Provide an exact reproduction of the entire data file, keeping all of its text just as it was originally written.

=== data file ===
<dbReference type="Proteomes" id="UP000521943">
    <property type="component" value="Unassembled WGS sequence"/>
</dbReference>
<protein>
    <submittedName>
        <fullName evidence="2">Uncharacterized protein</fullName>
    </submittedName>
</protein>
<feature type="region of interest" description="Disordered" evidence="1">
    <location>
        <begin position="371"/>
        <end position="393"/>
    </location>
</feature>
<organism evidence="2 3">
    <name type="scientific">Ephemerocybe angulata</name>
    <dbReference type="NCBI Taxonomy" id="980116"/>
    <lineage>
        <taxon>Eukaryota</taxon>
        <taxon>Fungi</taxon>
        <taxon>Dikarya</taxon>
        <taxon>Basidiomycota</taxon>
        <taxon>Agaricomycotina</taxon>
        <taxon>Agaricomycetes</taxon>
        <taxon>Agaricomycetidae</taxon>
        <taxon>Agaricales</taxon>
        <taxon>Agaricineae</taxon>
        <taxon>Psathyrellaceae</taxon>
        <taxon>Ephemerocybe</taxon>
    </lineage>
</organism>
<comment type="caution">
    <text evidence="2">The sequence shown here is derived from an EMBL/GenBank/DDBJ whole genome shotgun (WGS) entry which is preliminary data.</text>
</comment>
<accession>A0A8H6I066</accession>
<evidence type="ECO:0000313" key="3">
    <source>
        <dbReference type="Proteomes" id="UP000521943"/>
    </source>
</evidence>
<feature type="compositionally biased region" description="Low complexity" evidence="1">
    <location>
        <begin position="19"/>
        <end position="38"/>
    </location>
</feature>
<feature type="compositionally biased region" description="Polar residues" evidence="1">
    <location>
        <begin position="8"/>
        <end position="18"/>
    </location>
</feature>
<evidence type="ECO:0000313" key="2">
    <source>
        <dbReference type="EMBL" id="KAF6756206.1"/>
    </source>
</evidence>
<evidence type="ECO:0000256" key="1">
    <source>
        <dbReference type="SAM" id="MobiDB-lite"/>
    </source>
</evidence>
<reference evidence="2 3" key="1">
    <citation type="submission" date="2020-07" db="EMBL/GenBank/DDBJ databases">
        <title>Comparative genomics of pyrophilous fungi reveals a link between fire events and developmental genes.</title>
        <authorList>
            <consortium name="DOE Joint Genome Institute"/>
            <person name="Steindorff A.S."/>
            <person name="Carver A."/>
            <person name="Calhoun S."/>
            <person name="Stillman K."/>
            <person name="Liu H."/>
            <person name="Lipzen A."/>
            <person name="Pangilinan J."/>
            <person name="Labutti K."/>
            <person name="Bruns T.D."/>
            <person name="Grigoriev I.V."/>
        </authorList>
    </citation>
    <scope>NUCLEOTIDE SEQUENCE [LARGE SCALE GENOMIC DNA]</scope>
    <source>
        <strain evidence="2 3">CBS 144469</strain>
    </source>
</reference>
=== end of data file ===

<dbReference type="Proteomes" id="UP000521943">
    <property type="component" value="Unassembled WGS sequence"/>
</dbReference>
<protein>
    <submittedName>
        <fullName evidence="2">Uncharacterized protein</fullName>
    </submittedName>
</protein>
<feature type="region of interest" description="Disordered" evidence="1">
    <location>
        <begin position="371"/>
        <end position="393"/>
    </location>
</feature>
<organism evidence="2 3">
    <name type="scientific">Ephemerocybe angulata</name>
    <dbReference type="NCBI Taxonomy" id="980116"/>
    <lineage>
        <taxon>Eukaryota</taxon>
        <taxon>Fungi</taxon>
        <taxon>Dikarya</taxon>
        <taxon>Basidiomycota</taxon>
        <taxon>Agaricomycotina</taxon>
        <taxon>Agaricomycetes</taxon>
        <taxon>Agaricomycetidae</taxon>
        <taxon>Agaricales</taxon>
        <taxon>Agaricineae</taxon>
        <taxon>Psathyrellaceae</taxon>
        <taxon>Ephemerocybe</taxon>
    </lineage>
</organism>
<comment type="caution">
    <text evidence="2">The sequence shown here is derived from an EMBL/GenBank/DDBJ whole genome shotgun (WGS) entry which is preliminary data.</text>
</comment>
<accession>A0A8H6I066</accession>
<evidence type="ECO:0000313" key="3">
    <source>
        <dbReference type="Proteomes" id="UP000521943"/>
    </source>
</evidence>
<feature type="compositionally biased region" description="Low complexity" evidence="1">
    <location>
        <begin position="19"/>
        <end position="38"/>
    </location>
</feature>
<feature type="compositionally biased region" description="Polar residues" evidence="1">
    <location>
        <begin position="8"/>
        <end position="18"/>
    </location>
</feature>
<evidence type="ECO:0000313" key="2">
    <source>
        <dbReference type="EMBL" id="KAF6756206.1"/>
    </source>
</evidence>
<evidence type="ECO:0000256" key="1">
    <source>
        <dbReference type="SAM" id="MobiDB-lite"/>
    </source>
</evidence>
<reference evidence="2 3" key="1">
    <citation type="submission" date="2020-07" db="EMBL/GenBank/DDBJ databases">
        <title>Comparative genomics of pyrophilous fungi reveals a link between fire events and developmental genes.</title>
        <authorList>
            <consortium name="DOE Joint Genome Institute"/>
            <person name="Steindorff A.S."/>
            <person name="Carver A."/>
            <person name="Calhoun S."/>
            <person name="Stillman K."/>
            <person name="Liu H."/>
            <person name="Lipzen A."/>
            <person name="Pangilinan J."/>
            <person name="Labutti K."/>
            <person name="Bruns T.D."/>
            <person name="Grigoriev I.V."/>
        </authorList>
    </citation>
    <scope>NUCLEOTIDE SEQUENCE [LARGE SCALE GENOMIC DNA]</scope>
    <source>
        <strain evidence="2 3">CBS 144469</strain>
    </source>
</reference>